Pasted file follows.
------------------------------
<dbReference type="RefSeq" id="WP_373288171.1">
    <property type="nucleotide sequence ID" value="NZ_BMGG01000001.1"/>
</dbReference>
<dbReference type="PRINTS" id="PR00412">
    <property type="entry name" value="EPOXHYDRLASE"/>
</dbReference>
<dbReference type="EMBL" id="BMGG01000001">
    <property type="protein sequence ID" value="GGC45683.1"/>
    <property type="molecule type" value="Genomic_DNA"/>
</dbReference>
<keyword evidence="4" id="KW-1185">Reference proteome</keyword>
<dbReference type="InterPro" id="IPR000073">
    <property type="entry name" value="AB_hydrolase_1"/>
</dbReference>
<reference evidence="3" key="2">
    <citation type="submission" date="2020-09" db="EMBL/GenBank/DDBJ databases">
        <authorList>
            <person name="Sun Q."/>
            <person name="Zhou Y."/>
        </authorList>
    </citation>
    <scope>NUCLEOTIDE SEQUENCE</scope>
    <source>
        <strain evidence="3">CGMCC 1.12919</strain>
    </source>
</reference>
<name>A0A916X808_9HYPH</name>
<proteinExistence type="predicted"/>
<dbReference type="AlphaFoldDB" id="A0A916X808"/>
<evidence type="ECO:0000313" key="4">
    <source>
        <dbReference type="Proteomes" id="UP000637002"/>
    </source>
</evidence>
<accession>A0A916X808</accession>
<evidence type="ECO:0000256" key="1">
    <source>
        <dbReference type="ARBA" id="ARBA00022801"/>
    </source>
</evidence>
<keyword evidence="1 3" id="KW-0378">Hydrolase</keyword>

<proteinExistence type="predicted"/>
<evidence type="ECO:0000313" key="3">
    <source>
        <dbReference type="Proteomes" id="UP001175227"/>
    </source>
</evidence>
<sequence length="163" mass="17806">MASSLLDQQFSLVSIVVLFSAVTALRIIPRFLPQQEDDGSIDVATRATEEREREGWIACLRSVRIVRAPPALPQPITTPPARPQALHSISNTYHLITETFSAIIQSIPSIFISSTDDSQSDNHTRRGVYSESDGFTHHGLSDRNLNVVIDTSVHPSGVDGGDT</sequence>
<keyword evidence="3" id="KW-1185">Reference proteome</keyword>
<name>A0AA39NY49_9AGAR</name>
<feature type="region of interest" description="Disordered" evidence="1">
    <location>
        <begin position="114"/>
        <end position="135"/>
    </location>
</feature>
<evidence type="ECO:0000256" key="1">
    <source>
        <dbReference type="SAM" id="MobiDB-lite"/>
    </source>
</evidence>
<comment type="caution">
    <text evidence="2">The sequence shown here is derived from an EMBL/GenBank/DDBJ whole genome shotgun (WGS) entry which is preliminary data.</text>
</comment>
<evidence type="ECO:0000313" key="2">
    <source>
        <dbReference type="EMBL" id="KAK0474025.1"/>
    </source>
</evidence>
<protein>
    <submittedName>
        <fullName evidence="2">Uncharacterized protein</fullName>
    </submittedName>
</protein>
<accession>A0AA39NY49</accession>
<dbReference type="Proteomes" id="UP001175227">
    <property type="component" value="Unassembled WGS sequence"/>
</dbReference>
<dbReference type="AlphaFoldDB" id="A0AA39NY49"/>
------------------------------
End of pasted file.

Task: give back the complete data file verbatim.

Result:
<dbReference type="RefSeq" id="WP_373288171.1">
    <property type="nucleotide sequence ID" value="NZ_BMGG01000001.1"/>
</dbReference>
<dbReference type="PRINTS" id="PR00412">
    <property type="entry name" value="EPOXHYDRLASE"/>
</dbReference>
<dbReference type="EMBL" id="BMGG01000001">
    <property type="protein sequence ID" value="GGC45683.1"/>
    <property type="molecule type" value="Genomic_DNA"/>
</dbReference>
<keyword evidence="4" id="KW-1185">Reference proteome</keyword>
<dbReference type="InterPro" id="IPR000073">
    <property type="entry name" value="AB_hydrolase_1"/>
</dbReference>
<reference evidence="3" key="2">
    <citation type="submission" date="2020-09" db="EMBL/GenBank/DDBJ databases">
        <authorList>
            <person name="Sun Q."/>
            <person name="Zhou Y."/>
        </authorList>
    </citation>
    <scope>NUCLEOTIDE SEQUENCE</scope>
    <source>
        <strain evidence="3">CGMCC 1.12919</strain>
    </source>
</reference>
<name>A0A916X808_9HYPH</name>
<proteinExistence type="predicted"/>
<dbReference type="AlphaFoldDB" id="A0A916X808"/>
<evidence type="ECO:0000313" key="4">
    <source>
        <dbReference type="Proteomes" id="UP000637002"/>
    </source>
</evidence>
<accession>A0A916X808</accession>
<evidence type="ECO:0000256" key="1">
    <source>
        <dbReference type="ARBA" id="ARBA00022801"/>
    </source>
</evidence>
<keyword evidence="1 3" id="KW-0378">Hydrolase</keyword>

<proteinExistence type="predicted"/>
<evidence type="ECO:0000313" key="3">
    <source>
        <dbReference type="Proteomes" id="UP001175227"/>
    </source>
</evidence>
<sequence length="163" mass="17806">MASSLLDQQFSLVSIVVLFSAVTALRIIPRFLPQQEDDGSIDVATRATEEREREGWIACLRSVRIVRAPPALPQPITTPPARPQALHSISNTYHLITETFSAIIQSIPSIFISSTDDSQSDNHTRRGVYSESDGFTHHGLSDRNLNVVIDTSVHPSGVDGGDT</sequence>
<keyword evidence="3" id="KW-1185">Reference proteome</keyword>
<name>A0AA39NY49_9AGAR</name>
<feature type="region of interest" description="Disordered" evidence="1">
    <location>
        <begin position="114"/>
        <end position="135"/>
    </location>
</feature>
<evidence type="ECO:0000256" key="1">
    <source>
        <dbReference type="SAM" id="MobiDB-lite"/>
    </source>
</evidence>
<comment type="caution">
    <text evidence="2">The sequence shown here is derived from an EMBL/GenBank/DDBJ whole genome shotgun (WGS) entry which is preliminary data.</text>
</comment>
<evidence type="ECO:0000313" key="2">
    <source>
        <dbReference type="EMBL" id="KAK0474025.1"/>
    </source>
</evidence>
<protein>
    <submittedName>
        <fullName evidence="2">Uncharacterized protein</fullName>
    </submittedName>
</protein>
<accession>A0AA39NY49</accession>
<dbReference type="Proteomes" id="UP001175227">
    <property type="component" value="Unassembled WGS sequence"/>
</dbReference>
<dbReference type="AlphaFoldDB" id="A0AA39NY49"/>